ODI World Cup digest: de Kock leads another fearsome South Africa display; Netherlands seek Australia upset

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The Men’s 2023 ODI World Cup is now past the halfway stage as it builds towards the final on November 19. Each morning we will round up the latest action and news from the event and bring you the insights from our reporters on the ground.

Top Story: de Kock, Klaasen lead South Africa’s demolition of Bangladesh

South Africa 382 for 5 (de Kock 174, Klaasen 90, Markram 60) beat Bangladesh 233 (Mahmudullah 111, Coetzee 3-62) by 149 runs

South Africa continue to bludgeon all before their path when they bat first, and it doesn’t seem to matter who’s in the way. This time, it was Bangladesh who were the unfortunate victims, with South Africa putting them to the sword in a 149-run demolition.

It was led by an enormous contribution from Quinton de Kock, whose 140-ball 174 powered South Africa to 382. At the death, to help him along, he had Heinrich Klaasen, who smashed 90 off 49 balls as South Africa racked up 144 in the final 10 overs. Bangladesh were never in the chase in response and, as with every other game of South Africa’s in this tournament, all five bowlers chipped in with wickets.

Match analysis: Making sense of South Africa’s sixy start to the World Cup

Quinton de Kock finished with a 140-ball 174 with 15 fours and seven sixes•ICC/Getty Images

The top three totals at this World Cup belong to South Africa, including the only one over 400, which is also the highest tournament total ever. Six of the 19 hundreds scored so far come from South Africans. The leading run-scorer so far – Quinton de Kock – is South African and he also has the best individual score to date.

In his 150th ODI, de Kock slammed 174 – 14 short of the South African record still held by Gary Kirsten – and 26 shy of a double-ton, which batting coach JP Duminy confirmed is on de Kock’s wishlist as something to achieve before he quits the format after this World Cup. That de Kock appears to have saved his best for last has been obvious since the Sri Lanka game in Delhi but to suggest he is simply throwing his bat in his last few innings and hoping for the best would be doing a disservice to a player in scintillating touch.

Must Watch: Shane Bond and Cheteshwar Pujara on South Africa’s success

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Match preview

Australia vs Netherlands, Mumbai (2pm IST; 8.30am GMT; 7.30pm AEDT

There has long been a connection between Netherlands and Australian cricket. It is perhaps not quite as strong as South Africa’s connection to the current Dutch team but their captain, Scott Edwards, is an Australian citizen having grown up in Melbourne and played second XI cricket for Victoria. He has introduced a Netherlands team song that is a shameless rebrand of the song of his favourite Australian Football League club Richmond. From Edwards to former Dutch coach Ryan Campbell, to Tom Cooper, Timm van der Gugten, Michael Swart and Dirk Nannes, among others, plenty of Australian domestic players have had an impact on Netherlands cricket.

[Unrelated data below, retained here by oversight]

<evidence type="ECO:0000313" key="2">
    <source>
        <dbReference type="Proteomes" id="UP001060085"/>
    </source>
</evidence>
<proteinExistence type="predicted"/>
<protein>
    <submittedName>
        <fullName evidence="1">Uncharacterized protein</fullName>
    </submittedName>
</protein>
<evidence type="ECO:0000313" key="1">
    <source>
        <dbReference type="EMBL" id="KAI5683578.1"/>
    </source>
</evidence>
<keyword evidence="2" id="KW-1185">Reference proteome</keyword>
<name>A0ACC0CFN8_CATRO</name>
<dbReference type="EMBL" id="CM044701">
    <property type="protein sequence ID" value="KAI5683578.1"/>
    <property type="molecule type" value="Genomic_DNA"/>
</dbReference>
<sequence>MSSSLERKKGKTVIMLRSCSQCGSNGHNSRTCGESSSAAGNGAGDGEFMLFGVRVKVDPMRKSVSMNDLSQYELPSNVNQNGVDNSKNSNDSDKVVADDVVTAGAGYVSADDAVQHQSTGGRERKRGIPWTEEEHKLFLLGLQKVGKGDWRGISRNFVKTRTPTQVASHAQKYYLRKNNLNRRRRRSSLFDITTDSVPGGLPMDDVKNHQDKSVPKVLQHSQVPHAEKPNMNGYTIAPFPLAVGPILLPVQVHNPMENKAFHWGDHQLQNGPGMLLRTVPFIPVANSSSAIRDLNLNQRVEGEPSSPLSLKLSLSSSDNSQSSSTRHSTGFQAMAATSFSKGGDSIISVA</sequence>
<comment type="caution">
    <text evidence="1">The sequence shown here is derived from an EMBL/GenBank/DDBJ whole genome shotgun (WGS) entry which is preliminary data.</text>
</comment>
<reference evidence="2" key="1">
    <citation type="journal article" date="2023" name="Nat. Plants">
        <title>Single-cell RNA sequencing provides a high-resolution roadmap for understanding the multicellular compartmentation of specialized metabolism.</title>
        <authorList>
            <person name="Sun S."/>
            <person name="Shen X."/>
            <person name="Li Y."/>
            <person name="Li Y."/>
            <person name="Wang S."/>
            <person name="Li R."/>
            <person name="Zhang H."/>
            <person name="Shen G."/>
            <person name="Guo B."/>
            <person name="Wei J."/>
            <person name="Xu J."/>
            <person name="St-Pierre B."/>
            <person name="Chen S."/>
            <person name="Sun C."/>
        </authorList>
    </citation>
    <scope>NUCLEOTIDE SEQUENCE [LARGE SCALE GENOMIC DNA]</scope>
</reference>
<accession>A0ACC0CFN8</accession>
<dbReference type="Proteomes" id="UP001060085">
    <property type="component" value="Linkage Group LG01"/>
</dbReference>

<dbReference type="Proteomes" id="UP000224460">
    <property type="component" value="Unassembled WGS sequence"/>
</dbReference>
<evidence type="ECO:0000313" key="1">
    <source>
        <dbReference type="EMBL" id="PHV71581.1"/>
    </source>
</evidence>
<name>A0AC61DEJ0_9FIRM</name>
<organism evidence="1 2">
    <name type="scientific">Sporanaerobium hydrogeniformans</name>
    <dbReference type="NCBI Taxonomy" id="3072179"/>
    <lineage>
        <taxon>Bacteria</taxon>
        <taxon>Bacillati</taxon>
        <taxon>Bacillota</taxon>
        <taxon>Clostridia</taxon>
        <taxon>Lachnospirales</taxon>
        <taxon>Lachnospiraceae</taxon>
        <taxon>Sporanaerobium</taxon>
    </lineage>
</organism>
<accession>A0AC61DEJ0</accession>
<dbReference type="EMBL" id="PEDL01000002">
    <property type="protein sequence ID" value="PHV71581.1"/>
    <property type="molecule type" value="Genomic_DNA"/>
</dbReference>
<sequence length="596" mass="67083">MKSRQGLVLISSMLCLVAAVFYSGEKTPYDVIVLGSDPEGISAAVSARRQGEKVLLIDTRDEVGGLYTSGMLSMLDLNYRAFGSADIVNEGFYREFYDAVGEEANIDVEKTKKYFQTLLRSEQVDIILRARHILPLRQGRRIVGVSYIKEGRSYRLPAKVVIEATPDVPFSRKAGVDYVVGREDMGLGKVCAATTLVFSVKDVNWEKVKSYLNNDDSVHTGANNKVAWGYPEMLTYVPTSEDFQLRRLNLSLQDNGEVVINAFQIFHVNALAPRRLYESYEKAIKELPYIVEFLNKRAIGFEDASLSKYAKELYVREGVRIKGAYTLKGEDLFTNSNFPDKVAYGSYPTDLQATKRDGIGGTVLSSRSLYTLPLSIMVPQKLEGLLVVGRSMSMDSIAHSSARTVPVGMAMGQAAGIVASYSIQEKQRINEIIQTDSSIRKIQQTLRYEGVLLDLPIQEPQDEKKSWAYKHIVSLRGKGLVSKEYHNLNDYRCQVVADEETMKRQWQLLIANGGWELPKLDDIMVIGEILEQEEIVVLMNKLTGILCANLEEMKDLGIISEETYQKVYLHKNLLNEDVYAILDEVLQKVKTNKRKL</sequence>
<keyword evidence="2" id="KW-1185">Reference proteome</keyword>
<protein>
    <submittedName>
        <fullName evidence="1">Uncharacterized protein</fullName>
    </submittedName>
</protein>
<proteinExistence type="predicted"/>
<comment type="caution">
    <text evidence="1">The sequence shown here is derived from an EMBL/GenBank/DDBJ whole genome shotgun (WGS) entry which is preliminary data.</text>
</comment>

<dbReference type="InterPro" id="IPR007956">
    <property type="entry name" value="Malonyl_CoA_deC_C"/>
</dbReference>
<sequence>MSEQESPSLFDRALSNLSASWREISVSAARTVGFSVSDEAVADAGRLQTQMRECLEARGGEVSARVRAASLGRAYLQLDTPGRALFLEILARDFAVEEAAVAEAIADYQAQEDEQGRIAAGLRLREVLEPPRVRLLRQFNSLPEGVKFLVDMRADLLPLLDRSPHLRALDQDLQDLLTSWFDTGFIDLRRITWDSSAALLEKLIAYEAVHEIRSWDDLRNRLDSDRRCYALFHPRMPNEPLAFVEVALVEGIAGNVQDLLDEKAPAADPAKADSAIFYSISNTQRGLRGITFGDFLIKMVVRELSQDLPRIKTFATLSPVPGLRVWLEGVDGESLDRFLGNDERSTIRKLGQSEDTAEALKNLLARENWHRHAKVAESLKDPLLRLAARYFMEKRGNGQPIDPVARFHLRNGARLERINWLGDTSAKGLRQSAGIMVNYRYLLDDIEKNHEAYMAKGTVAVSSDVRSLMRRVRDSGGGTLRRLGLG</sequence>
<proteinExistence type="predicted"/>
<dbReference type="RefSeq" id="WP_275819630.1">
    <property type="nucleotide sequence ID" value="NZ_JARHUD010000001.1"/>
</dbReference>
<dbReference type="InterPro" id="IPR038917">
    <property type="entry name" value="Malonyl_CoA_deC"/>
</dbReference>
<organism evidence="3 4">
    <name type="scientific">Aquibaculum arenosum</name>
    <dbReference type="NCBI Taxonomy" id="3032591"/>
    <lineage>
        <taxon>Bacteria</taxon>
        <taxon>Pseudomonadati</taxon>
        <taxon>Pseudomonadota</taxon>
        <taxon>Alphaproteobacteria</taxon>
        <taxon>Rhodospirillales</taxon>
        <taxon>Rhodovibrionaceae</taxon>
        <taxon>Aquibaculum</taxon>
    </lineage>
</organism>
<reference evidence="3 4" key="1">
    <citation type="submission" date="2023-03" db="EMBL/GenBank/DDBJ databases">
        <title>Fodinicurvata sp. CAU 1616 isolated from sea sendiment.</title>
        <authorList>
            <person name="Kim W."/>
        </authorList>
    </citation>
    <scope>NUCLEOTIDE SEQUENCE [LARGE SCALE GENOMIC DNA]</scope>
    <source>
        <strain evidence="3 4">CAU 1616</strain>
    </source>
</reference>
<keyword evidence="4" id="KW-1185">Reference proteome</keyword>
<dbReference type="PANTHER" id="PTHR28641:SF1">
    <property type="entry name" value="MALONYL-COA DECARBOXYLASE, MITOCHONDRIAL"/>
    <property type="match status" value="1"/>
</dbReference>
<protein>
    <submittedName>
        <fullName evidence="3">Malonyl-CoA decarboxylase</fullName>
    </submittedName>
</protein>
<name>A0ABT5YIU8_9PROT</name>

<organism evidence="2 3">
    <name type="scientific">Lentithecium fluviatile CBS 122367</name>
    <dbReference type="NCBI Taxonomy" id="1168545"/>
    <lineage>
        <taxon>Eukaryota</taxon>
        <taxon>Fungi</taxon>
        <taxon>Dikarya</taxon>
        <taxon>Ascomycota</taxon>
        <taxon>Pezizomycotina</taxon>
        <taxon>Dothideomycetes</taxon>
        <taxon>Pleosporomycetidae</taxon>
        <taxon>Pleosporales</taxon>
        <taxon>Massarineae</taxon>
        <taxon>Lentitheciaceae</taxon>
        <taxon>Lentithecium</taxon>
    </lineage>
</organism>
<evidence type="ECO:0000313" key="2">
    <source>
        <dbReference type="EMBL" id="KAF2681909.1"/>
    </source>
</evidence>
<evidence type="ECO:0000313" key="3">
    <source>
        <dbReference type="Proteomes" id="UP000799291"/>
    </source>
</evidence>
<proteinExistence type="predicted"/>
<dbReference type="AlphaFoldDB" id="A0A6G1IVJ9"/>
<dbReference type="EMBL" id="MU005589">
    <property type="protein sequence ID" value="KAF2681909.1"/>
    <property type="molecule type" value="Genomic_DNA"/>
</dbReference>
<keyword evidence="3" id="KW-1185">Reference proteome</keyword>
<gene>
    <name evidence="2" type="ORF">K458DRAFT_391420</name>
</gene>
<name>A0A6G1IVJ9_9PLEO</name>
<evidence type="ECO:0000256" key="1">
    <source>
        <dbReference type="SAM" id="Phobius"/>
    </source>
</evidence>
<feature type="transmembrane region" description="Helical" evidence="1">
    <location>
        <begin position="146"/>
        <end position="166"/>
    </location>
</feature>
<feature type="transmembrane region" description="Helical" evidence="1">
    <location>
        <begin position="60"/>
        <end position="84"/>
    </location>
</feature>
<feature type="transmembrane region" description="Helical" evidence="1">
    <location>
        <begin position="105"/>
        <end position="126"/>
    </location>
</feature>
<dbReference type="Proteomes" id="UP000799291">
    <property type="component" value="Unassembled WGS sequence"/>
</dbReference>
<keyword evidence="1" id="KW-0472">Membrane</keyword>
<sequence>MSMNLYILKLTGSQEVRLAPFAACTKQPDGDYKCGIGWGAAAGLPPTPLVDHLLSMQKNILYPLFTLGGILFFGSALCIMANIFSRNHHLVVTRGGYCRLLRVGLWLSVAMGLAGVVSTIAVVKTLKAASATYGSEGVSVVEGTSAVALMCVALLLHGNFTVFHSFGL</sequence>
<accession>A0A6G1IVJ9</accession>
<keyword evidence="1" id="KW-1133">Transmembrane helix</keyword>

But there will be no love lost in Delhi on Wednesday. Netherlands are gunning for another big scalp, having already taken down South Africa and potentially missed an opportunity against Sri Lanka. Australia are looking to continue their momentum. They will not be taking the Netherlands lightly, but they would love a statement win having been tested at times against Sri Lanka and Pakistan.

Team news

Australia (probable) 1 David Warner, 2 Travis Head, 3 Mitchell Marsh, 4 Steven Smith, 5 Josh Inglis (wk), 6 Glenn Maxwell, 7 Marcus Stoinis, 8 Pat Cummins (capt), 9 Mitchell Starc, 10 Josh Hazlewood, 11 Adam Zampa

Netherlands (probable) 1 Vikramjit Singh, 2 Max O’Dowd, 3 Colin Ackermann, 4 Bas de Leede, 5 Teja Nidamanuru, 6 Scott Edwards (capt & wk), 7 Sybrand Engelbrecht, 8 Roelof van der Merwe, 9 Logan van Beek, 10 Aryan Dutt, 11 Paul van Meekeren

Feature: Dear World Cup, please be more exciting, please?

Rashid Khan celebrates Afghanistan’s win over Pakistan•ICC/Getty Images

Roughly halfway through the league stage, this World Cup has had three big upsets – Afghanistan’s stunning of Pakistan on Monday the latest. Ordinarily this would seem like plenty, but in this World Cup, it seems like not nearly enough.

None of the finishes have gone into the last over, and iconic moments have been in short supply (like Jonty Rhodes supermanning the stumps, say, or Ben Stokes’ backwards salmon-leap to take that outfield catch). Like the Death Star closing in on Alderaan, India’s storming towards the knockouts is also going almost exactly as the powers had intended.

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